This week’s parashah deals with differentiation and separation. We are experiencing an unprecedented break in the functioning of the world which is forcing terrible separations from family and from homelands. I will explore the division described in our texts and tie it in with life’s experience.
In the first half of parashah Shemini we read about the sacrifices that Moses and Aaron offered to God. In the second half of the parashah we read about which animals are kosher (acceptable for Jews to eat) and which are treif (not acceptable for Jews to eat).
Aaron and his sons had spent weeks purifying and spiritually readying themselves to perform important sacrifices. The offerings were accepted. Dramatically, God’s fire consumed the sacrificial remains, and His flames ascended to the heavens. In a moment of religious fervour Aaron’s sons, Nadav and Avihu offered their own (unholy) fire to God. In anger, God sent down flames that killed the two men. It was a shocking and tragic incident.
Following this distressing event, the Israelites were told which animals were kosher and which were non-kosher. The two narratives are united by a phrase at the end of each of the 2 sections. Aaron and his sons were tasked with being able לְהבדיל בּין הקדשׁ ובין החֹל ובין הטמה ובין הטהור – “to separate between holy and common, between impure and pure.” Later the Israelites were told what they could eat and what they could not eat. They were “to separate between the impure and the pure”, לְהבדיל בין הטמה ובין הטהור.
The phrases of separation are obviously very important, and fire is used in Torah as a means of separation. HaShem formed a pillar of fire to light the way of the nation of Israel in order to separate and protect them from their enemies as they traveled through the desert. We, ourselves, use Aish (fire) to separate Shabbat from the rest of the week. We light candles before Shabbat begins and at Havdalah when Shabbat ends. So, to restate, Aish or fire is used as a device to divide and separate.
Fire is mysterious, beautiful, and threatening. If flames come too close they are dangerous- destroying and killing what is in their path. It is a contrary force and ambiguous one. We need fire for light, for warmth, and in historical times humans needed fire to protect themselves from wild beasts at night. And yet this protective force can suddenly, without warning, rage out of control.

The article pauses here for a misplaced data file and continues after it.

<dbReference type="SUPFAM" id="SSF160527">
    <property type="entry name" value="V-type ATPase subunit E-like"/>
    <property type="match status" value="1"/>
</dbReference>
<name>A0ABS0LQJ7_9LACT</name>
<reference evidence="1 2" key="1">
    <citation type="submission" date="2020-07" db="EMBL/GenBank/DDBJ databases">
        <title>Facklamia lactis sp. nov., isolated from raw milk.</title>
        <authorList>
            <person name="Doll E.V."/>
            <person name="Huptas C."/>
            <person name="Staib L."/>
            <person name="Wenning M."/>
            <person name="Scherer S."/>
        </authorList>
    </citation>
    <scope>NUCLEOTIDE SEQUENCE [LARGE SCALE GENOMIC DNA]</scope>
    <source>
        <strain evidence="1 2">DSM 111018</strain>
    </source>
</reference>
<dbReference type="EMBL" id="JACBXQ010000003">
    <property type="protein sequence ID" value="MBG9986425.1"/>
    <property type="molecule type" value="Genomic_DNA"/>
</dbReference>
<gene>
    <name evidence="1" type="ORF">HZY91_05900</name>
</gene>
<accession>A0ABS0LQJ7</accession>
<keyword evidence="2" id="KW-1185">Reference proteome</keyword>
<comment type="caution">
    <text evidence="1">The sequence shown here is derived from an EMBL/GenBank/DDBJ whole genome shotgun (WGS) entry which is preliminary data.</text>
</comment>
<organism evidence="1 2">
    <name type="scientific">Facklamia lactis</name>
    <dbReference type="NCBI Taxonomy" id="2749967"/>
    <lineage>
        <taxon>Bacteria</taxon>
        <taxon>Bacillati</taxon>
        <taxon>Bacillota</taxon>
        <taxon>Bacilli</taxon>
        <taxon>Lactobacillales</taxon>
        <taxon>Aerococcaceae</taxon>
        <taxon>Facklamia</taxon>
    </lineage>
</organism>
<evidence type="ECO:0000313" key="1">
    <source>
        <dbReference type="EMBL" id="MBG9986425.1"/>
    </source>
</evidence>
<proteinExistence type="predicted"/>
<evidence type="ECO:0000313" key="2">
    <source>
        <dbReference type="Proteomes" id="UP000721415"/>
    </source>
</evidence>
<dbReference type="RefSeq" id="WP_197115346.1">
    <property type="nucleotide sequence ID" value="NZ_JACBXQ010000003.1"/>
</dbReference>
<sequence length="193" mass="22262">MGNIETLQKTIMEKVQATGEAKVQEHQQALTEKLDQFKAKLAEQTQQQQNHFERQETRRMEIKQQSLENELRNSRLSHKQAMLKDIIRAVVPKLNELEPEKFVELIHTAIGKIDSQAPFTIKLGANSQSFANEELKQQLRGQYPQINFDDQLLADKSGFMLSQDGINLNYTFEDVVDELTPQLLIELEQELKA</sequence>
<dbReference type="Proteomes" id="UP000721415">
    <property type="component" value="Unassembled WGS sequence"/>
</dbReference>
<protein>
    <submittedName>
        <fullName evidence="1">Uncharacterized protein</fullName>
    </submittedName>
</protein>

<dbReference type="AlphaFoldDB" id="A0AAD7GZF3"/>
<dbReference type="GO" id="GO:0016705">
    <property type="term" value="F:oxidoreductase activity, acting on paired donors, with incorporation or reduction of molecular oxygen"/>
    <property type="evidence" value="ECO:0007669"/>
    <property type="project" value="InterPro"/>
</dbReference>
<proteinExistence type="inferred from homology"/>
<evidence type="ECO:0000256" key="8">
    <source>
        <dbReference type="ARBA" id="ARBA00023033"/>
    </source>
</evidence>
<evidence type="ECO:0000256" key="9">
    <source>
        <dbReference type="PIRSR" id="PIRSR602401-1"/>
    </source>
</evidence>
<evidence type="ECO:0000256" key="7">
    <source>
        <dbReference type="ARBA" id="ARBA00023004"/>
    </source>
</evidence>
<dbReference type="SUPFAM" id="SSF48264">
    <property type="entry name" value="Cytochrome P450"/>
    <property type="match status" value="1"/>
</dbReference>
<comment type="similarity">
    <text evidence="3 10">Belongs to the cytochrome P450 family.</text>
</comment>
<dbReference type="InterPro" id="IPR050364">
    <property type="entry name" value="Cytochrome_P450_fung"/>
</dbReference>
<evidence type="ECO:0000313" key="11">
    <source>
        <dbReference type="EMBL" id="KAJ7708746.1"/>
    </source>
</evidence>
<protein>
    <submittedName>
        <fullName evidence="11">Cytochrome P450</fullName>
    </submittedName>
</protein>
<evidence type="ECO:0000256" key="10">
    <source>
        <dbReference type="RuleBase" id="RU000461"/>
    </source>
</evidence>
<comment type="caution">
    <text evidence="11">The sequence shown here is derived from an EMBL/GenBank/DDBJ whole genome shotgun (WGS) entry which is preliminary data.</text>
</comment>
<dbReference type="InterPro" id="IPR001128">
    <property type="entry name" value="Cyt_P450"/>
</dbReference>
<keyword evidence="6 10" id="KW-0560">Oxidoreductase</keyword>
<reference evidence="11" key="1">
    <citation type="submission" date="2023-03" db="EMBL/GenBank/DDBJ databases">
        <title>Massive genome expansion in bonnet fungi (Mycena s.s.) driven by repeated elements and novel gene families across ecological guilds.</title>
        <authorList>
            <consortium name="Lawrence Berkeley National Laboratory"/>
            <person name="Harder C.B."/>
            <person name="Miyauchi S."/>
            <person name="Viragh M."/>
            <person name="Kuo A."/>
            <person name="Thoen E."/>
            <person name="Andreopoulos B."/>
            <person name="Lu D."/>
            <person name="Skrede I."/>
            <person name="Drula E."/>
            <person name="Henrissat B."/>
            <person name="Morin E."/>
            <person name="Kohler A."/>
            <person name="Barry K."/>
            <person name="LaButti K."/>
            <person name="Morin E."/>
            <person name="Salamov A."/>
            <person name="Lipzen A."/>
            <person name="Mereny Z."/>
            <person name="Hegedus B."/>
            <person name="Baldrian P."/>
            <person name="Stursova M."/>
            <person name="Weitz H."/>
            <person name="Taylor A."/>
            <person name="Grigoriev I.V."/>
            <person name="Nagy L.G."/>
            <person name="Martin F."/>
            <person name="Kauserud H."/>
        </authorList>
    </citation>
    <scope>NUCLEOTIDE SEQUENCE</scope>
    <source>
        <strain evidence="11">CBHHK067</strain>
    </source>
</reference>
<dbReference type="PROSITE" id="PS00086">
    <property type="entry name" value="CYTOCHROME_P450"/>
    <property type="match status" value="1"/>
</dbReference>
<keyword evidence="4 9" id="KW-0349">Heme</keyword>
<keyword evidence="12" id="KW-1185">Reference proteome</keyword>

Separating and differentiating, “לְהבדיל”, creates awareness. In this Torah reading, we are told to be aware of our dietary choices. The dire punishment of Nadav and Avihu reminds us to be aware of the sacredness of HaShem’s commands and words. Boundaries create awareness. Without boundaries all things are equal. With limits, there is greater focus and the focus makes everything more precious.
The world is experiencing a time of separation. The dangers of COVID-19 and Omicron have forced us to separate from others in order to keep ourselves and others safe. Putin’s aggression against Ukraine has caused devastation and separation. This is a time to recognize our unique set of religious guidelines and use our strengths to balance the evil around us. Separation allows us time to reflect on what is necessary and what is unnecessary. Let’s use this time wisely and make our lives and the world better.
Be safe, be well, be healthy and be kind.
I created the painting for “Flames of Division” (parashat Shemini) for a collaborative exhibit called “The Women of the Book.” The fifty-four paintings in the exhibit can be seen at https://www.womenofthebook.org/artwork